Never waste a crisis, right?
While my boat is hauled out to have the hull repaired, it seemed like an opportune time to determine the condition of my steering mechanisms and my rudder.
The quadrant is the only thing that holds the rudder in the boat. The quadrant grips the rudder stock and twists between the lower stuffing box and the upper bearing. It’s not clear to me if any prior owners have ever removed the quadrant or rudder for maintenance.
Phase 1: Disassembly
My first step was to remove the steering cables from the quadrant. The cables themselves carry no great tension, and I could pull them down ½”-¾” with my fingers. The cast-aluminum quadrant has experienced corrosion over 30 years.
The cables cross one another inside the pedestal to ensure the rudder turns the correct direction as directed by the wheel. This is important to remember when replacing the cables (thanks to Christian Williams for pointing this issue out).
The cables run from the helm through the pedestal to pulleys to eye bolts that are screwed into the quadrant. The connection was gritty with corrosion, and I had to tap the bolts out gently with a hammer to liberate them.
I could then pull the steering chain/cable out through the top of the steering pedestal. I had to remove the cable clamps in order to permit the cables to pass up and out past the idler pulleys. Unbolting the quadrant from the rudder stock was not an ‘easy’ process due to the amount of corrosion that had built up.
I have an Edson 800-8 quadrant, that consists of two semicircular halves bolted together. There are two small ¼” alignment bolts at the outside perimeter, four ⅜” bolts around the “collar” that help the part grip the rudder stock, and finally a ½” diameter ‘king pin’ bolt that traverses the diameter of the rudder stock. It is this ‘king pin’ bolt onto which the emergency tiller handle attaches.
The stainless steel bolts had become corroded into the aluminum quadrant. The four ⅜” bolts at the collar are threaded directly into the aluminum, and these were very reluctant to come out.
I used some heat to try to expand the aluminum..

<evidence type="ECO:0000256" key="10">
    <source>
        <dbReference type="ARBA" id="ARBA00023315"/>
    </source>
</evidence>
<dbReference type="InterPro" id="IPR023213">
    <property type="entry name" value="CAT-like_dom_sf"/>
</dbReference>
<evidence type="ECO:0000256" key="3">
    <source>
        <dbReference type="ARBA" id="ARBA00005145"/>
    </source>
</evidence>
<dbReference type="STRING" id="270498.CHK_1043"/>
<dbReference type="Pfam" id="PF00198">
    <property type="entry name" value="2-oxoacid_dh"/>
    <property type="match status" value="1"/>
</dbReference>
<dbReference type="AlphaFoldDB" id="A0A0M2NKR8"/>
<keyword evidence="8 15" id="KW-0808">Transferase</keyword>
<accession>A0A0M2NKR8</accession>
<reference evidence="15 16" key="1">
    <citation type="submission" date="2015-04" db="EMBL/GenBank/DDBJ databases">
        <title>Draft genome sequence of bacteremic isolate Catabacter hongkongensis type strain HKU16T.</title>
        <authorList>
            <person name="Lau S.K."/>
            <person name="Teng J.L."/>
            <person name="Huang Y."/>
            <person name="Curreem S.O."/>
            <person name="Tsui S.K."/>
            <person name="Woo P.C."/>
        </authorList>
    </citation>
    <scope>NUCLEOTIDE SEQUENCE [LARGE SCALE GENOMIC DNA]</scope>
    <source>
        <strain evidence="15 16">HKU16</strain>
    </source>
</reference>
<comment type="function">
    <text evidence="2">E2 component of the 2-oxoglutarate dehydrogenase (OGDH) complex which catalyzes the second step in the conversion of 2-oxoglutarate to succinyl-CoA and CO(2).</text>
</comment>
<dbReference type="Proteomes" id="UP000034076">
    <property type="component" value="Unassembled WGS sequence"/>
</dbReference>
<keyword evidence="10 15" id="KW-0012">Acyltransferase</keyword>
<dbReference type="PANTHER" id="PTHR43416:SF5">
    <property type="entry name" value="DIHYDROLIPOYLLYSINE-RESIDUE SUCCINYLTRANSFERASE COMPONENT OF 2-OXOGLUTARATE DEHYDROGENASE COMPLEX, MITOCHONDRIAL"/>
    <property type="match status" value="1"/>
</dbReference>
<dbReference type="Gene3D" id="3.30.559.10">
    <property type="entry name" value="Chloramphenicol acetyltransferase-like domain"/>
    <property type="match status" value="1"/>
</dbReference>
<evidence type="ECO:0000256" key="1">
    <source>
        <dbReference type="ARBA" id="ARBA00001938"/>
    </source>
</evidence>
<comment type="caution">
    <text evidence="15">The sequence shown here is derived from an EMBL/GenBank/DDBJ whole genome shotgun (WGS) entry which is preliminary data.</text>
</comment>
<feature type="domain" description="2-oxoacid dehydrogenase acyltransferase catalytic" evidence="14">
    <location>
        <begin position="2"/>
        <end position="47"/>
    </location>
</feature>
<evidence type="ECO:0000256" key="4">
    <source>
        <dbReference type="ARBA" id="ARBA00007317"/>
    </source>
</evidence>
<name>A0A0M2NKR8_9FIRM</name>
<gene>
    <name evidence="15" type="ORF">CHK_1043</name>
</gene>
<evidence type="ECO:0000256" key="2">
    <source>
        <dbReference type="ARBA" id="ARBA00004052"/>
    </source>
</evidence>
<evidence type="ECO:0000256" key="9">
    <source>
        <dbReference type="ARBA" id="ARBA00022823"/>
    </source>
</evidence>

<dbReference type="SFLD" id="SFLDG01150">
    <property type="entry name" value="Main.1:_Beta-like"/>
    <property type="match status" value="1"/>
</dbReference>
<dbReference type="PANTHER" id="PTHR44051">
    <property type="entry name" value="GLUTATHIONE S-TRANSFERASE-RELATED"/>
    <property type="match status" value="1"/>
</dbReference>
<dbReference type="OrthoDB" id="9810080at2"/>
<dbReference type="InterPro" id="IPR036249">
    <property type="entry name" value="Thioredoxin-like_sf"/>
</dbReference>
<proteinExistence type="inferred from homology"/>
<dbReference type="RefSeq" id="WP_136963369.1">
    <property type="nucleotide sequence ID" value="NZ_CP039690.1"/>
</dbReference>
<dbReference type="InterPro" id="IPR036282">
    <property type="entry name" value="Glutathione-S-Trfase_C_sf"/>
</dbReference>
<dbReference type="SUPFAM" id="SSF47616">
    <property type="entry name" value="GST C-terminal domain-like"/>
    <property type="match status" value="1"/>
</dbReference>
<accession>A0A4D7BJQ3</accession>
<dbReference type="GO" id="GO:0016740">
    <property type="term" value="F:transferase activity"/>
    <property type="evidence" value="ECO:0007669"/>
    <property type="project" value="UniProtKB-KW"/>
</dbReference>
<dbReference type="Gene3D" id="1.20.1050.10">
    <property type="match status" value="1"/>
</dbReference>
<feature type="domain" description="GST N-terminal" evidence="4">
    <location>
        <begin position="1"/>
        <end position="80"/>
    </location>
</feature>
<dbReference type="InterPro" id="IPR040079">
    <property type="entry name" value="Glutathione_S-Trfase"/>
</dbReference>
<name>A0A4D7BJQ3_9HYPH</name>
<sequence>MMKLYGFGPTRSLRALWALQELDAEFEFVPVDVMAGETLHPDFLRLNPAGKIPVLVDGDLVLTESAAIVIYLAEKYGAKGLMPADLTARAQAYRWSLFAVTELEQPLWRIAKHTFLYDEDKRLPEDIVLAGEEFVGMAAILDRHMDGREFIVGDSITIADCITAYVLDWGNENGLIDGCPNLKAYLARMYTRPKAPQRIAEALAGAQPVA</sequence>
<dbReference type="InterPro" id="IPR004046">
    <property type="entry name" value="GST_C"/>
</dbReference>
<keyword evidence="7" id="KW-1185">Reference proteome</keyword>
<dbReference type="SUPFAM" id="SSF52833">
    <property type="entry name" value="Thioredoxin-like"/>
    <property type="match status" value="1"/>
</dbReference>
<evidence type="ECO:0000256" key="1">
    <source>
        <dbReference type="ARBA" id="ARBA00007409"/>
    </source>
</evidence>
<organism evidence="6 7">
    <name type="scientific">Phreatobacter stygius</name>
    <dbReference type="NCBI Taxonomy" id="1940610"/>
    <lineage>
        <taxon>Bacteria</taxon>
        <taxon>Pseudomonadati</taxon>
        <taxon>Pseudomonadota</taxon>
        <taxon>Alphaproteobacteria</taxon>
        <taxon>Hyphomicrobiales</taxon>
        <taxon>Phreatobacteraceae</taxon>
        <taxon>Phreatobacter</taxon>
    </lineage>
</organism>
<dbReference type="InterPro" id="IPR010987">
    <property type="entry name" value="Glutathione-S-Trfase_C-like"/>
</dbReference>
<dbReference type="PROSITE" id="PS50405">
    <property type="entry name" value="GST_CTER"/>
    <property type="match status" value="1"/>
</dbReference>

I used a torque wrench connected to a 6” extension to the ratchet to be able to reach under the quadrant. This was awkward difficult work hanging torso-down into the cockpit locker. I unfortunately sheared off the head of one of the bolts with the shaft still corroded into the quadrant.
After a total of about four hours of grunting the bolts out, I was able to wedge a narrow pry bar in between the two halves of the quadrant, enough to lower the rudder from the bottom of the boat.
Rudder Lowering, Measurements
The rudder seems to be in excellent shape. No cracking apparent in the stock, no deformations in the surface. Well-sealed. This appears to be a different shape than a photo I have seen of the rudder on the 32-200’s close relative, the Ericson 32-3.
I took measurements for future reference. This diagram is now in the EricsonYachts.org resources section.
I brought the quadrant home for cleaning and further disassembly.
Scrub scrub with a brush and water. Scrub further with a wire bristle brush. The one bolt whose head I had sheared off in the removal process was a problem. The bolt shaft was lodged, connected to both halves. I eventually drilled out the bolt shaft to free the two sides.
Soak the two pieces of quadrant in vinegar overnight. Brush away a lot of corrosion.
I bought a tap to clean and re-form the corroded threads for the ⅜” bolts that grip the quadrant to the rudder stock.
I decided to replace all of the fasteners. Some had been damaged in the removal process and all were corroded somewhat. I found all of the right sizes at Central Hardware in San Francisco.
I washed the aluminum pieces, cleaned them with acetone and declared they were ready for paint.
A couple of light coats of Rust Oleum metal-etching primer to retard future corrosion, and we have it:
Next up: steering cable inspection and review, eventual re-assembly of rudder in the boat.